Sochi talks already a non-starter
Beirut- The National Dialogue Conference scheduled for November 18 in Sochi, Russia, might be postponed due to a surprisingly high number of early apologies from ranking members of the Syrian opposition.
The two-day congress was the brainchild of Russian President Vladimir Putin and seen by many as a soft alternative to the UN-mandated Geneva process, which the Kremlin was never too enthusiastic about.
Putin started toying with the idea of a Russian-made conference in early October, hoping to bring 1,300 Syrian delegates to his favourite resort on the Red Sea, where they would discuss a settlement tailor-made to his liking. Three back-to-back Sochi talks would follow, giving political substance to the technical Astana talks started by Russia, Iran and Turkey in May. It seemed like a perfect and spectacular show for the Russian president — a golden opportunity to tell the world: “I am in charge of Syria now and I hammer out endgames fit to my liking.”
Charter flights were being prepared to fly the government delegation with parliamentarians and cabinet ministers to Moscow and then to Sochi and back, escorted by heavy media attendance.
Somewhere along the way, something went wrong. At least two heavyweight groups in the Syrian opposition have rejected the conference: The Riyadh-backed High Negotiations Committee and the Istanbul-based Syrian National Coalition. With no regional support, Sochi will fail or fizzle out like all similar Syria peace initiatives since 2011.
Not a single Islamic party was invited to the Sochi talks, certainly not the powerful Muslim Brotherhood, leaving the participation looking increasingly disconnected from what the Syrian street looks like.
The Russian Foreign Ministry published a list of 33 political entities that received invitations for Sochi, 18 of them being groups from inside Syria. Only the Ba’ath Party and its two allies, the Syrian Communist Party and the Syrian Social Nationalist Party, have a real power base. Other parties on the invitee list were either regime-created or regime-friendly, making the conference, armed opposition commander Mohammad Alloush said, “dialogue between the regime and the regime.”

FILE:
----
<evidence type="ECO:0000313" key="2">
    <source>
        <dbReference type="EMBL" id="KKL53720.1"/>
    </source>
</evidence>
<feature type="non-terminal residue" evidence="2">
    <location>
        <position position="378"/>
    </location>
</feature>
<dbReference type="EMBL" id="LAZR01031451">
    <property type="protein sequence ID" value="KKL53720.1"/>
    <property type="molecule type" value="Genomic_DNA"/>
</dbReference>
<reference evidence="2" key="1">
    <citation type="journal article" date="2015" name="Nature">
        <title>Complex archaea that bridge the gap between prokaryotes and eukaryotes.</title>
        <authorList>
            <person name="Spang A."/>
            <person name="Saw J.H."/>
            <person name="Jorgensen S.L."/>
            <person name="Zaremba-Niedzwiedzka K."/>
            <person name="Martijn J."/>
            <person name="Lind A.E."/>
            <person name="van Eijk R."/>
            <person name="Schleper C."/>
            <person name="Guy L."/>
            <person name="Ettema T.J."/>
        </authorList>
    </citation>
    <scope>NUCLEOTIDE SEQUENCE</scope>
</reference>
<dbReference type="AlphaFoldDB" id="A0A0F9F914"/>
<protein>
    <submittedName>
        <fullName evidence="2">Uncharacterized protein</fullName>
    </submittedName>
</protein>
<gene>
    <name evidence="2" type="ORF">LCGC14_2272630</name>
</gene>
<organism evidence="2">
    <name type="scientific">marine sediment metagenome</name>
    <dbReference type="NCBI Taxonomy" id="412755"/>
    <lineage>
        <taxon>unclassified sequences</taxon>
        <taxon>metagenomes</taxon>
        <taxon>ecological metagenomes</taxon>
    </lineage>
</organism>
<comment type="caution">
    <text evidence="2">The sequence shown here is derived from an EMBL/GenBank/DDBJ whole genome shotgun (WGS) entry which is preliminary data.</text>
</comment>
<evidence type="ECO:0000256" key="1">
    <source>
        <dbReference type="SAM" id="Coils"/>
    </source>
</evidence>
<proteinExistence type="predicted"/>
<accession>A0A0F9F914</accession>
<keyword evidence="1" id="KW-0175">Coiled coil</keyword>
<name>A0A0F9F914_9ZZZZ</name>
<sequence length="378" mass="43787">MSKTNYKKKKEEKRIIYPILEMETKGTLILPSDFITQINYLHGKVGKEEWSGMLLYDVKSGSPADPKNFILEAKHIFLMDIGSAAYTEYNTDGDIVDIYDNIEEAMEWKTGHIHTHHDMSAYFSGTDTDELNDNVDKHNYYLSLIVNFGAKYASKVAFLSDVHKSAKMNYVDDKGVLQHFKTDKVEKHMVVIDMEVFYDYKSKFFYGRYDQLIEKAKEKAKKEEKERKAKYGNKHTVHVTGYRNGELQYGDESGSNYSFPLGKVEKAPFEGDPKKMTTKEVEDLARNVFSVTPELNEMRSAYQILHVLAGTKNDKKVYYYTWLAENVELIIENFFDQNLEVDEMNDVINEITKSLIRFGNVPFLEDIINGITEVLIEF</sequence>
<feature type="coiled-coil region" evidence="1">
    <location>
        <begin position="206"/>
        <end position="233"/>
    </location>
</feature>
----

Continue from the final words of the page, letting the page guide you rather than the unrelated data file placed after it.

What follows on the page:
Other influential players expected to attend the conference were the home-grown National Coordination Committees and a handful of Kurdish groups that control of all Kurdish territory east of the Euphrates River.
For now, the decision in Moscow is to put off the conference, rather than call it off altogether, waiting until after the opposition has its second convention in Riyadh on November 15 and after the next round of Geneva talks kick off on November 28. Russian diplomats are working around the clock to convince boycotting parties to attend, promising that this convention will be different from everything else but this does not seem to be working because neither Syrian players nor their regional backers are convinced.
A breakthrough might happen if Putin meets with US President Donald Trump in Vietnam on the margins of the Asia-Pacific Economic Cooperation Conference. The last time the two leaders met was in July, when they agreed on a de-conflict zone for southern Syria, manned by 1,000 Russian military police, aimed at freeing both the Syrian-Israeli and Syrian-Jordanian borders from Hezbollah influence. They might agree again on something big this time but if they don’t then Sochi is off — at least for now.
Moscow is under increasing pressure from the United States to come up with a sustainable and credible political process in Syria now that its war on terror is coming to an end. The Trump administration does not really care what that endgame entails if it includes eradication of the Islamic State (ISIS), empowerment of Syrian Kurds and clipping the wings of Iran.
Russian officials have presented their Syrian allies with a two-page document outlining their vision for Sochi — a process that leads to “political reform” rather than using the word “transition.” Syrian negotiators would need to agree on creating a constitutional assembly to discard, amend or adopt the Russian-proposed charter and to hold presidential and parliamentary elections, under UN supervision.
Damascus nodded to parliamentary elections while Moscow stressed presidential ones as well that are free and open with no restrictions on Syrian President Bashar Assad’s ability to seek re-election — something, of course, that Saudi Arabia will not approve and that, seemingly, Putin was unable to talk Saudi King Salman bin Abdulaziz Al Saud into when the two leaders met in Moscow in October.
Although neither Iran nor Turkey has opposed the Sochi talks, neither has embraced them either. Nor have the United States, France or Great Britain and certainly not Saudi Arabia or the United Nations. All seem to believe they are slowly being squeezed out of the political process, taking the role of advisers to Putin rather than stakeholders. At best, they are being given a share of the territorial spoils but always to share with Moscow, never to reign alone. None of them are happy with that.